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Patchwork of programs to serve child sex-trafficking victims

DALLAS – Not long after the last time Cecilia Roberts was sent to a hotel in Atlanta to be sold for sex, the then-17-year-old was in a residential facility for girls as they recover from the trauma of trafficking as they helped prosecutors convict two adults she had turned to when they needed a place to stay.

Roberts spent about a year in a 15-bed residential facility for girls in the Wellspring Living in Georgia, one of a number of places established in response to what experts call a growing population of sex with children-victims of trafficking in human beings.

Now 24 and work in purchase for a system of health care, Roberts said that the life in the safe house allowed her to focus on her education, and heal.

“For the first time, I am in a room full of people who I felt that understood me, and I didn’t have to explain myself,” said Roberts, who returned to the Source of the job-training program after the move of the facility. “As a child, it was everything that I needed: a just peace, and a little bit of love and attention. That is everything that I was looking for.”

The need for long-term, and specialized care for the treatment of sex with children-victims of trafficking in human beings is increasing. For decades, saved children wound up being arrested and thrown into the juvenile justice system. But that has changed in the past few years, because the states moved to send the victims in the direction of the treatment. Twenty-four states and the District of Columbia are excluded from criminal liability for minors, with all but one state the make of the changes since 2010, according to Shared Hope International , which works to prevent the circumstances that lead to forced prostitution. Experts say that some member states are reluctant to follow suit due to a lack of services for the children.

“We need more safe places where survivors can heal and re-enter their communities,” said Rebecca Epstein, executive director of the Center on Poverty and Inequality at Georgetown Law.

It is impossible to determine how many children are sold for sex in the U.S., but the pole star, which operates the National human Trafficking Hotline, said that the number of cases treated in which it is known that the sex-trafficking victim is a minor has more than doubled in the course of the last five years, from 1,020 in 2012, to 2,495 in 2017.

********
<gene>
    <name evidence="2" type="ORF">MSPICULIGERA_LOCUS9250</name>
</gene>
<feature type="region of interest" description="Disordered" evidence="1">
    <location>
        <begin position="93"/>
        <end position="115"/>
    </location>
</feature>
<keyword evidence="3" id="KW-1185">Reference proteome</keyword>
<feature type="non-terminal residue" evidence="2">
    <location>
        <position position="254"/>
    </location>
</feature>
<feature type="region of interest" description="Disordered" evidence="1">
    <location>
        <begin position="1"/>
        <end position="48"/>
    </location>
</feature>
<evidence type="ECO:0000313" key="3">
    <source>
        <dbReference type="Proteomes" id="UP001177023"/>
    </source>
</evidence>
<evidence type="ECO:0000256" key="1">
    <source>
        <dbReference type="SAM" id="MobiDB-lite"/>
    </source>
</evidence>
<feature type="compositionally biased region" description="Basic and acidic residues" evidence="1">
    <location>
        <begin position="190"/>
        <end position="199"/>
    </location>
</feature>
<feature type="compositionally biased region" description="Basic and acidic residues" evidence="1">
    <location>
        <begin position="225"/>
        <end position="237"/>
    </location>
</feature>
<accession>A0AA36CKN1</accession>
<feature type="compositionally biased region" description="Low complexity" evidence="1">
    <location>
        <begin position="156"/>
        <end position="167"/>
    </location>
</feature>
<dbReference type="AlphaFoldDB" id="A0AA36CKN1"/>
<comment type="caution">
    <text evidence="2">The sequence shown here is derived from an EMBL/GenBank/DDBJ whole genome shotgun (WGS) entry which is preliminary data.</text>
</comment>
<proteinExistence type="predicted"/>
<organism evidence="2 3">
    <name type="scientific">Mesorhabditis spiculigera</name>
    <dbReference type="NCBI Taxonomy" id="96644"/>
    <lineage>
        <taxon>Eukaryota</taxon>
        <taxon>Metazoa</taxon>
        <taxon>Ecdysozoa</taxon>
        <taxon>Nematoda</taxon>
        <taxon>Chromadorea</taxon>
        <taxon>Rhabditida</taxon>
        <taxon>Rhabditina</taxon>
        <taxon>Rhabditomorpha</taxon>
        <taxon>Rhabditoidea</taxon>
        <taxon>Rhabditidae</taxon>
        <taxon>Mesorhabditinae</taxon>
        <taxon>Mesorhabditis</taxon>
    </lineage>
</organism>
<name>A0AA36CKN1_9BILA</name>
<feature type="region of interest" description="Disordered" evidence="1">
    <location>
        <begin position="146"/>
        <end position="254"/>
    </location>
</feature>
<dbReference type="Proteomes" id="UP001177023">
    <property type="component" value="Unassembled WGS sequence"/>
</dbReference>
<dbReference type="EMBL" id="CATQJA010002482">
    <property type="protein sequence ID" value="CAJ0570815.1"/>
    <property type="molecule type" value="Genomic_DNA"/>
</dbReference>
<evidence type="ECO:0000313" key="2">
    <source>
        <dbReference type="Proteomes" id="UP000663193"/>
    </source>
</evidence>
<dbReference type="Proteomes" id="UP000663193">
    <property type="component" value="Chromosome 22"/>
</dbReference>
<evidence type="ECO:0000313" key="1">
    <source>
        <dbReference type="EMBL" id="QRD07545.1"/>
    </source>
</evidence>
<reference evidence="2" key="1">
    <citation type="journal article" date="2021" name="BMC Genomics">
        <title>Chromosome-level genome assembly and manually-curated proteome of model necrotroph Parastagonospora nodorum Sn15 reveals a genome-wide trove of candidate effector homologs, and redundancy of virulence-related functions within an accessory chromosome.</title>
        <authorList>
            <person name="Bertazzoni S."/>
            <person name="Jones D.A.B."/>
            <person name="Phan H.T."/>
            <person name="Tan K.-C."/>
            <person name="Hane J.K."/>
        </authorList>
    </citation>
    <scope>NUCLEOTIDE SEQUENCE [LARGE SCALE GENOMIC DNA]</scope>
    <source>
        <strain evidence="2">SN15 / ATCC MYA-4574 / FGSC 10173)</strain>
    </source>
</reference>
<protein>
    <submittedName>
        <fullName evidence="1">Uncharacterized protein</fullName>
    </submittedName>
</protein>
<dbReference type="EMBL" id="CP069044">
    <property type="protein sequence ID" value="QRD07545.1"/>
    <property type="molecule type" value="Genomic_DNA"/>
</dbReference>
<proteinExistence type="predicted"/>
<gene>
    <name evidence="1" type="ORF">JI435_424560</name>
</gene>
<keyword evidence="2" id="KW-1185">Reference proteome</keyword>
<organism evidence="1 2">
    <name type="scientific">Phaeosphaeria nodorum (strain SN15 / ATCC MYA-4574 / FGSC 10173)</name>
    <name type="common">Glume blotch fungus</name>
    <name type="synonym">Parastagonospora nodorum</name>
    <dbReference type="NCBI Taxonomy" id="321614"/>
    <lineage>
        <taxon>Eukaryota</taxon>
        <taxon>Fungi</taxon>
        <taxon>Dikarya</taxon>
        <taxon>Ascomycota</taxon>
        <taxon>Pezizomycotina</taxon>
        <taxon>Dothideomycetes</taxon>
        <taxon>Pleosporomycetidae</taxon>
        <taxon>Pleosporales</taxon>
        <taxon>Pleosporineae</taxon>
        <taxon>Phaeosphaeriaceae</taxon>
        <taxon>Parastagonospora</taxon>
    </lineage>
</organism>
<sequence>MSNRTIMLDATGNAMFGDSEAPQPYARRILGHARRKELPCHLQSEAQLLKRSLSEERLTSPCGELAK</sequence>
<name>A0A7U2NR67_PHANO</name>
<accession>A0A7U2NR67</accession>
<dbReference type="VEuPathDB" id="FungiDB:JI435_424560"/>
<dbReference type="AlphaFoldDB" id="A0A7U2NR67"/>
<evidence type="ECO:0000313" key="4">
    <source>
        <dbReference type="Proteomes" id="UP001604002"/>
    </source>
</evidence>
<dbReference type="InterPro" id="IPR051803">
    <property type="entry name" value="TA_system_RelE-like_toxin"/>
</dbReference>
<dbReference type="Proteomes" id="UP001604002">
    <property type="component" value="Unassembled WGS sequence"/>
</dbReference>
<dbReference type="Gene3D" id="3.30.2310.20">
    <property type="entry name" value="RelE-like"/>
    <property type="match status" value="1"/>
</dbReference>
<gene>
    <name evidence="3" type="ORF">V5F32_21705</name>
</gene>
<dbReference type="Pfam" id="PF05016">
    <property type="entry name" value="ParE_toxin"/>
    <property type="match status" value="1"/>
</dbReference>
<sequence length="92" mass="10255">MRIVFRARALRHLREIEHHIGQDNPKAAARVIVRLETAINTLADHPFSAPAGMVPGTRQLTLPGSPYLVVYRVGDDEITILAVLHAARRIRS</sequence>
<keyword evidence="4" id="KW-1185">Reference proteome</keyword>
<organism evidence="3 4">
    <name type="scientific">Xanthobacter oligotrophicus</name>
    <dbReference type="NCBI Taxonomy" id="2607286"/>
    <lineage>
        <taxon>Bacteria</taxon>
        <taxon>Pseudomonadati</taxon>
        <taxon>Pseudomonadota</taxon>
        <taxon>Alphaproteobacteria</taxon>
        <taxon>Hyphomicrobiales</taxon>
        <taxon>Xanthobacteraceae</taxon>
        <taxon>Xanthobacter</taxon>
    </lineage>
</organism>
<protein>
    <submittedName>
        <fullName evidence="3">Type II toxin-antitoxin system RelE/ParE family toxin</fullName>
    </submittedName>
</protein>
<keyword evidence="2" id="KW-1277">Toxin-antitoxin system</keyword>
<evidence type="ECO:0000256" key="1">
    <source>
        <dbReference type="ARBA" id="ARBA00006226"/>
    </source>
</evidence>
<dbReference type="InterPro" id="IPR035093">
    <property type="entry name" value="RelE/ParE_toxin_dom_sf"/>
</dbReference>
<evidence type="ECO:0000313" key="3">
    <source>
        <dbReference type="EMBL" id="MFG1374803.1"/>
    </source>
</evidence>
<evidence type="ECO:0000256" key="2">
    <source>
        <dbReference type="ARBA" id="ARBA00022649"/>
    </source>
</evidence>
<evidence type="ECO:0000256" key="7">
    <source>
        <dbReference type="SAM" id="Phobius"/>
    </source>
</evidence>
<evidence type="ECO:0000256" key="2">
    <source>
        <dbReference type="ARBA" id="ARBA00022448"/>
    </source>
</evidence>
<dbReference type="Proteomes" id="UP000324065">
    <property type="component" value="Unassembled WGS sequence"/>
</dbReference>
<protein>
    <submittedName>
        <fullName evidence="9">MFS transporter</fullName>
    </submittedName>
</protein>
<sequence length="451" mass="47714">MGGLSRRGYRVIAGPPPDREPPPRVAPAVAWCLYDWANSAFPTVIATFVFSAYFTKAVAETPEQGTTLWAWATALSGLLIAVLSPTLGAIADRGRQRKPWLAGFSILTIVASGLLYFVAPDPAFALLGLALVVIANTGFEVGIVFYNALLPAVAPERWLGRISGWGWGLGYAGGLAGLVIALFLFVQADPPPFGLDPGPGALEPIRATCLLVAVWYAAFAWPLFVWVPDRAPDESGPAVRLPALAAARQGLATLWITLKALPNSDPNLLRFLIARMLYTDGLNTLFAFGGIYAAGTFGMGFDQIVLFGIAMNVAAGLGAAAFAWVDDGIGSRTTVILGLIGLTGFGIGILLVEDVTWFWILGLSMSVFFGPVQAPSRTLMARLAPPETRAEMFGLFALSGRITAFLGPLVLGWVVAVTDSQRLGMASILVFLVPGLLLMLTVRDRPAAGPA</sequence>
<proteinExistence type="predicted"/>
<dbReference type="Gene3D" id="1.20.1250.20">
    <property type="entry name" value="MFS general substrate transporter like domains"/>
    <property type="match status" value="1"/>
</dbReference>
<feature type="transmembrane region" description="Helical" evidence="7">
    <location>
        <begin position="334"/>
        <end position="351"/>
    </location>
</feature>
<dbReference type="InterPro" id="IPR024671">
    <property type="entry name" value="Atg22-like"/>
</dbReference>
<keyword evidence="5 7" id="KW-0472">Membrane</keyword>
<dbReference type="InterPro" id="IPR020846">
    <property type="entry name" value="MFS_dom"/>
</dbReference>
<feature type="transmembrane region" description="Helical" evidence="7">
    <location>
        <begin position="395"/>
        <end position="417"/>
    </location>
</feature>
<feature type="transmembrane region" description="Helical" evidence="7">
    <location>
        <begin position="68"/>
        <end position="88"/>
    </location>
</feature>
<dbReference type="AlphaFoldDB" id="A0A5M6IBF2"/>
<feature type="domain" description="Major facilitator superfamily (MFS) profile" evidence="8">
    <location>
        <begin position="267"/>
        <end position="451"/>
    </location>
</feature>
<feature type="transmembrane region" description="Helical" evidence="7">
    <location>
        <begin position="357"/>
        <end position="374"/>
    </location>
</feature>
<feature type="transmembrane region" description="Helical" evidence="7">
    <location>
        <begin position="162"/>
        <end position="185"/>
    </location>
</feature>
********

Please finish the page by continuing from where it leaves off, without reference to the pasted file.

Proponents say that specialised residential care with a targeted treatment in a home environment can be good for the victims, but they also say that it would be best if the response are tailored to each child.

“In the ideal world, we would have a range of services. So the boy who loved the long-term equine therapy can be treated. Or the boy who is not in any form of shelter, but wanted some kind of support in a foster setting or in their family home might have,” said Carol Smolenski, executive director ECPAT-USA , an anti-trafficking policy of the organization. “In an ideal world, there would be a continuum of types of services, but we are nowhere near.”

Just this past week, the first girls started to arrive at the Refuge Ranch , a new 50-acre residential community of four-bed cottages near Austin.

The ranch provides trauma-informed care, medical treatment, school program, and group and individual therapy for girls in the ages of 11 to 19, according to founder and CEO Brooke Crowder. The girls have access to horses and pets. They will be able to yoga and art classes, or working in a garden. Persons over the age of 16 can apply for the paid internships to learn job skills.

The ranch was built entirely from donations. While the government entities to refer girls to the program, and pay for them to stay there, Crowder says that only one of those contracts so far will completely cover what it costs to care for them. Crowder expects at least nine children who live on the ranch at the end of the year, with plans to eventually house 48 girls.

Children who are vulnerable to trafficking are those who are homeless or runaways, or who are neglected or abused. They can eventually be traded by boys or adults as parent figures.

“Whatever you need, they will be that person,” said Allison Franklin, which fell under the control of a sex trafficker in her 20s after being sexually abused as a child and a runaway in her teens. “Some of them are so adept at this that you might not even have the vulnerability or a need and they make it.”

Now 43, she mentors teen victims in Texas and says the specialized approach at the Refuge Ranch, where the average stay is expected to be a year and a half, will make a difference in their lives.

“The healing from this takes a lot of time and effort,” she said. “For them to a safe place and honors them for that long is just amazing.”

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